The researchers found that the seroprevalence in the studied population was comparable to, yet higher than the seroprevalence reported in nationwide surveys in Denmark. This might result from the study population mostly comprising individuals living or working in the Capital Region of Denmark, which had the highest seroprevalence during the pandemic. However, this could also result from sampling bias or differences in testing methods.
Quite peculiar findings
One quite peculiar finding was that the household members of employees seemed to have a higher risk of being COVID-19 positive than the employees.
“This might seem odd, but we clearly found that in both rounds, the summer of 2020 and the winter of 2020/2021, that the household members of Novo Nordisk Group employees had higher COVID-19 positivity. So, you might be tempted to say, ‘Welcome to the Novo Nordisk Group and stay protected.’ The only good explanation is that the household members of Novo Nordisk Group employees who thought they had been infected were more likely to get tested, so I assume that this is a bias in the testing set-up,” says Cecilie Bo Hansen.
The study revealed substantial waning of antibodies among the participants who had antibodies at baseline in spring 2020 and participated in the 6-month follow-up. The waning patterns were similar regardless of age, sex and initial antibody levels.
“This indicates that individuals with a low starting antibody level lost detectable antibodies after about 6 months. However, the waning of humoral immunity following infection versus vaccination is still a subject of debate. This finding emphasises the importance of ongoing surveillance and potential booster vaccinations to maintain immune protection,” explains Cecilie Bo Hansen.
The study compared antibody levels between individuals infected before vaccination and those who were vaccinated but had no previous infection. The researchers found that individuals infected before being vaccinated had higher antibody levels than vaccinated infection-naive individuals.
“This observation suggests that previous infection combined with vaccination may boost the antibody response. It confirms the findings of other studies, emphasising that individuals with previous infection may experience a more robust immune response following vaccination. This underscores the advantages of vaccinating individuals who were previously infected and supports the idea of integrating both mucosal and systemic vaccination approaches. These findings reinforce the notion that we need to re-evaluate our vaccination strategies going forward, teaching a valuable lesson,” comments Peter Garred.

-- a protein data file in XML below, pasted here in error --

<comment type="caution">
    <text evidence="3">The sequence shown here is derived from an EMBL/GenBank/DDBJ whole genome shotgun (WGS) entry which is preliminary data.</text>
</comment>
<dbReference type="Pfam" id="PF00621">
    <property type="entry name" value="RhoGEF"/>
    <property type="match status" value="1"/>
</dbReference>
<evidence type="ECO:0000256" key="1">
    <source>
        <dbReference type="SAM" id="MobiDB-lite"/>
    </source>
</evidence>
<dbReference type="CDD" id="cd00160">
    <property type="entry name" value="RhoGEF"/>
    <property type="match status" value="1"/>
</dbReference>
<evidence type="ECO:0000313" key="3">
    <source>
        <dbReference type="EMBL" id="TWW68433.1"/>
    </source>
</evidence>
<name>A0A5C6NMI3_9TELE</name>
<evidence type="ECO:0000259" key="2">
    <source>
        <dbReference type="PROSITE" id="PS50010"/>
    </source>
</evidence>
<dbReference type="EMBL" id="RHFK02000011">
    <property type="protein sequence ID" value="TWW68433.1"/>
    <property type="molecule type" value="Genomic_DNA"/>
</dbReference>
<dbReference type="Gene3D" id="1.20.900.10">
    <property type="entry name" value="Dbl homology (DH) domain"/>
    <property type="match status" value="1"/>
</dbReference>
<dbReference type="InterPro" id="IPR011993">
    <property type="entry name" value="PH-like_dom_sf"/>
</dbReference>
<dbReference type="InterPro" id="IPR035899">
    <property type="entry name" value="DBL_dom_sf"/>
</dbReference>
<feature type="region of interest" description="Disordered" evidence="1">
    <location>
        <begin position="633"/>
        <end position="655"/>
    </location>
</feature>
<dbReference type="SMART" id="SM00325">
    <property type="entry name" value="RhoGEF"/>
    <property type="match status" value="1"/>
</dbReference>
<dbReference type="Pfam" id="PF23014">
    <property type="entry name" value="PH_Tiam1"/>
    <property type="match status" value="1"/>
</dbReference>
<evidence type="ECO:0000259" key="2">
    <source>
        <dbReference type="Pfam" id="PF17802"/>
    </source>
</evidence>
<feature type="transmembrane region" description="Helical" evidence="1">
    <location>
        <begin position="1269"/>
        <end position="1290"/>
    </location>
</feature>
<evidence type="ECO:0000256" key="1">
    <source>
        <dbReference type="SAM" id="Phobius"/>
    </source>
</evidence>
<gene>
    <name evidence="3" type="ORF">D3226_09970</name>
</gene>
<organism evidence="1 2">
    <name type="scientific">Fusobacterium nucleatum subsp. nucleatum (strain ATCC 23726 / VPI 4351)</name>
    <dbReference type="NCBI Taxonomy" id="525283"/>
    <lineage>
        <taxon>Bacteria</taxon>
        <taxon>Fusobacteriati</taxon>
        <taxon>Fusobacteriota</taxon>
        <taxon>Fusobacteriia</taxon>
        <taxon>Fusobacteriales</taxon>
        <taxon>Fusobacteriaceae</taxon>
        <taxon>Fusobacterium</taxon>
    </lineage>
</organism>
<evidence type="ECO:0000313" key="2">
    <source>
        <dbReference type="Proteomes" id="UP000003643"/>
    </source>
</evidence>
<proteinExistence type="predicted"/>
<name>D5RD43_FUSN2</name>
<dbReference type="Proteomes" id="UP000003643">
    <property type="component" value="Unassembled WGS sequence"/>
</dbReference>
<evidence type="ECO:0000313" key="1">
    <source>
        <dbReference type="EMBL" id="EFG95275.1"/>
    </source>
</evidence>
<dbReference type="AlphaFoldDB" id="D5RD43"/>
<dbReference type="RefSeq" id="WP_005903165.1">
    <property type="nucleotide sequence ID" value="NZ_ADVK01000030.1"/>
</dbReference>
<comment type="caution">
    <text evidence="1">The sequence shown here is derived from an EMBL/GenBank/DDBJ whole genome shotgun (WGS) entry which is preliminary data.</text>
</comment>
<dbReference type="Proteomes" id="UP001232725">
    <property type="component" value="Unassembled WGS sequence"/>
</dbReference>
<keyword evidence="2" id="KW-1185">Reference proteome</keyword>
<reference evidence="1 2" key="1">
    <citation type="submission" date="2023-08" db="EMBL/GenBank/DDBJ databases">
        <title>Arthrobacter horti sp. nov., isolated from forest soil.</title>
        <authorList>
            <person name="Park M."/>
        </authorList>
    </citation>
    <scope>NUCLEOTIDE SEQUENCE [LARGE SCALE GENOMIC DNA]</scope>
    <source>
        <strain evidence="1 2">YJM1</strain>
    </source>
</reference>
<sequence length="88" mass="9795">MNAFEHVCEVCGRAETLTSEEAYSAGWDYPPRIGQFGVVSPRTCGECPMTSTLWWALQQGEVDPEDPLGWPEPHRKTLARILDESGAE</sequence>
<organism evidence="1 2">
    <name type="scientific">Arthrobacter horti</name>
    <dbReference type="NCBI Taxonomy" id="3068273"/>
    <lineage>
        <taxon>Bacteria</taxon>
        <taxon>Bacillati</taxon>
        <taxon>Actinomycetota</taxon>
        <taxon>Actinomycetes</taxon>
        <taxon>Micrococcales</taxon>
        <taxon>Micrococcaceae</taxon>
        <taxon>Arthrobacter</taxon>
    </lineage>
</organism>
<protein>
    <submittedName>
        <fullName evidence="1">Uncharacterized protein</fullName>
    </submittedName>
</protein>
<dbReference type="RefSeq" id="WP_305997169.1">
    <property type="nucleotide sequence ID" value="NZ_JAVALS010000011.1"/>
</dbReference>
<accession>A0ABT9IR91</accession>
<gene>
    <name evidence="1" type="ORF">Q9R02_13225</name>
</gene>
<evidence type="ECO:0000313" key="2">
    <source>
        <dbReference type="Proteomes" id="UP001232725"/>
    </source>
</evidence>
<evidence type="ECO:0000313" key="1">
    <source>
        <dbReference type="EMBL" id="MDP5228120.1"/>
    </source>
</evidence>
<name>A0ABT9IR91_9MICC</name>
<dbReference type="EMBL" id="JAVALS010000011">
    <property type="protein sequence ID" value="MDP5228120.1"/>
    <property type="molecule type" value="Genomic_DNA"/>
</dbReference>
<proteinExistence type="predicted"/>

Need for further research
The researchers also investigated the prevalence of persistent COVID-19 symptoms in the study population. About one third of seropositive individuals from round one in spring 2020 reported experiencing one or more persistent symptoms in the second round of sampling.
“The most pronounced symptoms reported were loss of smell and taste – and fatigue. Especially women reported these symptoms more often than men, and age appeared to affect symptoms,” says Peter Garred.
According to the researchers, the findings underscore the long-lasting impact of COVID-19 on individuals, even after antibodies have waned. Previous research has suggested that long COVID symptoms should be regarded as a multiorgan syndrome characterised by fatigue, weakness, malaise, breathlessness, impaired concentration and other less frequent symptoms.
“However, the findings also emphasise that the existing scientific evidence is limited and subject to bias. Our participants were not asked to specify the duration of symptoms or the time elapsed since suspected infection. But since almost one third of the participants report these symptoms, this emphasises the need for further research on the mechanisms and management of persistent symptoms,” adds Peter Garred.
The new study provides a comprehensive understanding of both SARS-CoV-2 antibody seroprevalence following infection and vaccination, the waning of antibodies over time, persistent COVID-19 symptoms and risk factors for seropositivity in large workplaces.
“The findings highlight the importance of ongoing monitoring and potential booster vaccinations, but what I find original in relation to this study is the entire translational process, starting from developing completely new measurement methods from scratch to setting up this system on a very large scale within a few weeks and achieving these results,” explains Peter Garred.
According to the researchers, this shows that if the world experiences a new crisis – a new pandemic arising – they have a system that can be used and ability to act.
“We have built up a complete repertoire that can be applied in theory to almost any infectious disease. This was based on volunteer students and the like. It could be professionalised, but I find the concept itself quite unique: that we can move and demonstrate that we can do it, from just hearing and reading about it to having a product that can be tested in a massive population,” concludes Peter Garred.